At first glance, Cork’s Butter Museum mightn’t seem like much of an attraction. But, considering, that most of us (or at least most of our parents) came from the countryside and that virtually all of us use butter, it makes it worth the effort.
You’ll be glad you went when you’ve seen the story unfold, the butter making its way over country “roads” from all over Munster to the Butter Exchange in Shandon which became the world’s largest butter market and exported to many countries including the USA, West Indies, Brazil, Europe, India and Australia. No wonder the Financial Times said: “Do not miss.”
For over one hundred years, Cork was a major player in the international butter market and the story is told by way of artefacts, audio-visual aids plus maps and other documents. There is even a container of bog butter, over a thousand years old!
You will also see old style butter making equipment and other types of containers such as the famous firkin. The firkin was a measure of weight and that weight was checked on a crane, hence the nearby round building called the Firkin Crane (now a dance academy).
Those of you of a certain age will remember getting loose butter in the English Market, the stall holder cutting the pound from a slab and tapping it into shape with a pair of small wood paddles (also on display).
There are a few video points around the two story display (the visit costs just four euro for an adult) and the one I liked best showed the butter being made in a demonstration for the RTE programme The Butter Road. The butter road doesn't sound all that exciting but remember it took a week or so to complete the round trip from Killarney to Shandon and then you had the highwaymen ready to relieve you of your earnings on the way back.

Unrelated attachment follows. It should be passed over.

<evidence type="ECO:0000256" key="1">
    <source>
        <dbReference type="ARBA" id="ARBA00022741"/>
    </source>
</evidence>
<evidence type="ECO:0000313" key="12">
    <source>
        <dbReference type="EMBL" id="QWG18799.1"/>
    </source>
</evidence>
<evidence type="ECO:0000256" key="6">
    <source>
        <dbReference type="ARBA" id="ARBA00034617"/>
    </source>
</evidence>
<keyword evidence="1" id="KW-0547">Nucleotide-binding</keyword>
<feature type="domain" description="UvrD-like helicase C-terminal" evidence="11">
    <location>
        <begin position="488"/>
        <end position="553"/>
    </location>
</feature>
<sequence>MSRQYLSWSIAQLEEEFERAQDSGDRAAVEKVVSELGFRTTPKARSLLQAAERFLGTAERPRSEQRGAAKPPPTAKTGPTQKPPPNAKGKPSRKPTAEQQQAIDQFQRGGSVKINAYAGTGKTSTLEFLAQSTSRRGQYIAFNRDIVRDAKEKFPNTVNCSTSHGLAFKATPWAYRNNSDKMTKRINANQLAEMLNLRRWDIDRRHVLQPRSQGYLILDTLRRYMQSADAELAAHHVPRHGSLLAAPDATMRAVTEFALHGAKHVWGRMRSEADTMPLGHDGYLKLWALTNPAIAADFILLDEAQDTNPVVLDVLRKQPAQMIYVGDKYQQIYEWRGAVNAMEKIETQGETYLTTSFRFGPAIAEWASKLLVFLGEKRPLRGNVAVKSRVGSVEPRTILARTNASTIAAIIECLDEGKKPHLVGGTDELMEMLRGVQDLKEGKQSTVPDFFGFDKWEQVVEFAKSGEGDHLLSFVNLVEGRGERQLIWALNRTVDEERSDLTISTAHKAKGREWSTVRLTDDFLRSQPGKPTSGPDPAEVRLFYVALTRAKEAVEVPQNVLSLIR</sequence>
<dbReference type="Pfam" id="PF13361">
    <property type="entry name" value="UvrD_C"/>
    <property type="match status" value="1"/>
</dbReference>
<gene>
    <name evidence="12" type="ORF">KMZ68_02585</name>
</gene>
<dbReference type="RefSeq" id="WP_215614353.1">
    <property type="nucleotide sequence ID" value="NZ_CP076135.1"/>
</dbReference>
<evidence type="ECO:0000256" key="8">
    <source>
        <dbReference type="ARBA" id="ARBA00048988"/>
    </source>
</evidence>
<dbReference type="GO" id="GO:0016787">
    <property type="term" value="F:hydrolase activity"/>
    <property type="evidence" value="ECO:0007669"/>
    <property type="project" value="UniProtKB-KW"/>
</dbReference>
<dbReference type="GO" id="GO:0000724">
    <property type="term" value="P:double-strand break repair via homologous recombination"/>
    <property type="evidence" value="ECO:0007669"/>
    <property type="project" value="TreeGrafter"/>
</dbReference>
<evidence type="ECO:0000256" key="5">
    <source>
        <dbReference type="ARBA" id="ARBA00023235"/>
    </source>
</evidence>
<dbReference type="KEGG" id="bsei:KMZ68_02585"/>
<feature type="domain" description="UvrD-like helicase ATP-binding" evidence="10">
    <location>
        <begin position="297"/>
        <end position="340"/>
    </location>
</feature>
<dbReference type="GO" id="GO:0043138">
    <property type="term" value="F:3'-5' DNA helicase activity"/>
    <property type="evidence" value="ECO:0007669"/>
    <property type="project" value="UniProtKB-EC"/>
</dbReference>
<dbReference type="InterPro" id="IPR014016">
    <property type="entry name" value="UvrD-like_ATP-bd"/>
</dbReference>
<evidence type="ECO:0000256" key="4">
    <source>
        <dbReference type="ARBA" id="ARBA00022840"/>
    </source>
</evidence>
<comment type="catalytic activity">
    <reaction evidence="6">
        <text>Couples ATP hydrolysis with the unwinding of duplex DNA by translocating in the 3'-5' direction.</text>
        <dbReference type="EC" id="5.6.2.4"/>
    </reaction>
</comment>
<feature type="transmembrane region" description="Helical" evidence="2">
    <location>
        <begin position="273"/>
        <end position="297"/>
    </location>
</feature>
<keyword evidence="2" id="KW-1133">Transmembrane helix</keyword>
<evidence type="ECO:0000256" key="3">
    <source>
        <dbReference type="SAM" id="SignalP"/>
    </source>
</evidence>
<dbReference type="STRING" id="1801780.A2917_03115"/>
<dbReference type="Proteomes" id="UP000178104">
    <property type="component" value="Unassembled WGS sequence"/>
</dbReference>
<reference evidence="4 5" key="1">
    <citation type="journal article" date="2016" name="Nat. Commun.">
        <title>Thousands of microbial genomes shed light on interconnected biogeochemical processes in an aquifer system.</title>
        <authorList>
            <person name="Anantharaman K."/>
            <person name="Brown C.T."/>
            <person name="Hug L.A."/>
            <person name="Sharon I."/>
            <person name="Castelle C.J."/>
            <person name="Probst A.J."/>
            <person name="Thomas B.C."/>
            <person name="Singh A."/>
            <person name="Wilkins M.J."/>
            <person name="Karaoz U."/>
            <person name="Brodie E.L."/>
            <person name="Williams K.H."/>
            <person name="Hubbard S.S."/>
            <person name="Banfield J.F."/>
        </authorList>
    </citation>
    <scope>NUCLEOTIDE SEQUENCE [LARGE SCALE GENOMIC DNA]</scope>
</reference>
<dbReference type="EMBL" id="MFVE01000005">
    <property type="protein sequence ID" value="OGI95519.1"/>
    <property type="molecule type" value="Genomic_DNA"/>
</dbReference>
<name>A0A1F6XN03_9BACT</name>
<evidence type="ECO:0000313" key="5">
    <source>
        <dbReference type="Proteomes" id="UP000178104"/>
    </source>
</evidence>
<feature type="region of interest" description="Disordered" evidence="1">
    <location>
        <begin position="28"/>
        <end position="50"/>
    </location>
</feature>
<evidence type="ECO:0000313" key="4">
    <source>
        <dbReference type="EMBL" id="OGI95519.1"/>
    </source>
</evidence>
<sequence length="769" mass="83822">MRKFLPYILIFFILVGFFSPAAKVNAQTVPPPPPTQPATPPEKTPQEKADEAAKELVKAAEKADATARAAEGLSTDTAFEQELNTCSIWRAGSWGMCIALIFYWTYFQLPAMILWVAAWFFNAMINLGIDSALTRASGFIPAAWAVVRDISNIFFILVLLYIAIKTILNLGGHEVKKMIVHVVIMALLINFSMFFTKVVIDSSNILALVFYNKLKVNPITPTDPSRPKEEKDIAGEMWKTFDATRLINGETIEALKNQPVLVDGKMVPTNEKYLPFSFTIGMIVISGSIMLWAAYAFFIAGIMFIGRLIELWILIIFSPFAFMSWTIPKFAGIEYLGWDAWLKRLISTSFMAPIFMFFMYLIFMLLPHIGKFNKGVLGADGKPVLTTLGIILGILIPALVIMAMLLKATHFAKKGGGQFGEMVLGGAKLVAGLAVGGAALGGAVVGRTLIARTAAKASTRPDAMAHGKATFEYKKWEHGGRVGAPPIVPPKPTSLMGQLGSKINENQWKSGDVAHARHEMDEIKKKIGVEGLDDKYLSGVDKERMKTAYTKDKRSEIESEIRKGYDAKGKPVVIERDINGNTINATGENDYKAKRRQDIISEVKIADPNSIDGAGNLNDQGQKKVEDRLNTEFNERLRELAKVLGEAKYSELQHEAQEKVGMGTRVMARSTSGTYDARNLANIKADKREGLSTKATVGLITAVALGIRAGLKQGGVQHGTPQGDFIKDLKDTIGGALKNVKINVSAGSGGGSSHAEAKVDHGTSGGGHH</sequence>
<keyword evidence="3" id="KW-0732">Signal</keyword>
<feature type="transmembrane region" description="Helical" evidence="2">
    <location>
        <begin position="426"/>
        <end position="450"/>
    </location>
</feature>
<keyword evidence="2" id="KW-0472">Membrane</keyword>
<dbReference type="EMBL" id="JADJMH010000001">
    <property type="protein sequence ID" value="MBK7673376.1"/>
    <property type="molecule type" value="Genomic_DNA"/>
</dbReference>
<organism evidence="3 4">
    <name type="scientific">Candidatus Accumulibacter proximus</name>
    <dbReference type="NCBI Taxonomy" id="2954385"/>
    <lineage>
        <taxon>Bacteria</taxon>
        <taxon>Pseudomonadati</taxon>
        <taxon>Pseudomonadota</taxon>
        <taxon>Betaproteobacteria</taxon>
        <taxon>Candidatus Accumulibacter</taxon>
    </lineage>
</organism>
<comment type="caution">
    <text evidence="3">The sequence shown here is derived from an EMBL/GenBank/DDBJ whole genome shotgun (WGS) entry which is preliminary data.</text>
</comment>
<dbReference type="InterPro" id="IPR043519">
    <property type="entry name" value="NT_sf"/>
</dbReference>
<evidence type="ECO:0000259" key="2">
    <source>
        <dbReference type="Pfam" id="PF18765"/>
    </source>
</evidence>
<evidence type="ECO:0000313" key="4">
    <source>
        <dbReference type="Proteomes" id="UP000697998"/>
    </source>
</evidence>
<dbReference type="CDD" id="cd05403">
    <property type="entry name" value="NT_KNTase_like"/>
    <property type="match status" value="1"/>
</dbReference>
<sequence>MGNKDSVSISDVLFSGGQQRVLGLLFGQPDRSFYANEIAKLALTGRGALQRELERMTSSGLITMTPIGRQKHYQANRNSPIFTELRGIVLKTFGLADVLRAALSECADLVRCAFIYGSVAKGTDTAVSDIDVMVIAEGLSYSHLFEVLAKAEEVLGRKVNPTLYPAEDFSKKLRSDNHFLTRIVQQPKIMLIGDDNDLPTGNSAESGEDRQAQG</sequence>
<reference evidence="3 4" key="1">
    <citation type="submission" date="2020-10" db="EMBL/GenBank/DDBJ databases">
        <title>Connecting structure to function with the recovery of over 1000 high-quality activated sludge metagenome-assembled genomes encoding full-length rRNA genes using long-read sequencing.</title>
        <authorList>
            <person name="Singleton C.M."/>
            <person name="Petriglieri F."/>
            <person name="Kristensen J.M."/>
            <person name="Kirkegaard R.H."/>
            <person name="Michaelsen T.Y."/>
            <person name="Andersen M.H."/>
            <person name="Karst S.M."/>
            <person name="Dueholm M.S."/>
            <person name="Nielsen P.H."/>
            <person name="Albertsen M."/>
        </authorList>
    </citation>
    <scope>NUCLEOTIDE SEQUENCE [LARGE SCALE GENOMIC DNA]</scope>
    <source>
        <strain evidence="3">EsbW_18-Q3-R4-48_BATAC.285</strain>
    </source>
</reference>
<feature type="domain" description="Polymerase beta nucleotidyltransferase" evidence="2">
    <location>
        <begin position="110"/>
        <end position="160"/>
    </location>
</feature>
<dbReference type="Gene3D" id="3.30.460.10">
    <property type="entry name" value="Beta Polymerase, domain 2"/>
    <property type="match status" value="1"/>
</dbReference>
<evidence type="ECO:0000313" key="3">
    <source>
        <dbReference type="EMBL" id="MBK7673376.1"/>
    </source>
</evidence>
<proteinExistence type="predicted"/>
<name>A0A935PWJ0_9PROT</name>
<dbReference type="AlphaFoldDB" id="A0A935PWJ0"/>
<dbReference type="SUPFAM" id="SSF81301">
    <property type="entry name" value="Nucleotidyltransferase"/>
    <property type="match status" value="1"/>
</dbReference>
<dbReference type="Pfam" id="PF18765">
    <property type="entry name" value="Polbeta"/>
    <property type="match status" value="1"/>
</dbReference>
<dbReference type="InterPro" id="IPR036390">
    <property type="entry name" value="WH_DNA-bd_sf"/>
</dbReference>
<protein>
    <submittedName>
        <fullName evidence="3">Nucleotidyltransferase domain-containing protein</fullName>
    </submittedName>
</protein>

Cork, which had introduced a before-its-time system of quality control, eventually ran out of steam and began to lose out to other countries and butter making technologies.
Irish butter ended up being sold unbranded and very cheaply in the UK until the 1960s when a national marketing effort put the product right back where it belonged and at a proper price. Joining the EEC also helped and you can see that story, the Kerrygold story, on video here.
Butter is part of what we are and you’ll understand it all a little better after an hour or so at this pleasant place in Shandon. Actually, before I finish, I must mention the gentleman that we met there yesterday. He sold us our tickets but didn’t leave it at that. He came in a few times to see how we were doing and added his own considerable knowledge to make it a very enjoyable visit indeed.
Well done to all involved and I hope that many visitors take the short trip up from the city centre to the Butter Museum this summer and that many locals, city and county folk alike, do likewise.
Photos, from the top: A firkin, churns, butter-maker and spade, an informative poster.
Check out my review of Cork Butter Museum Ltd - I am cork - on Qype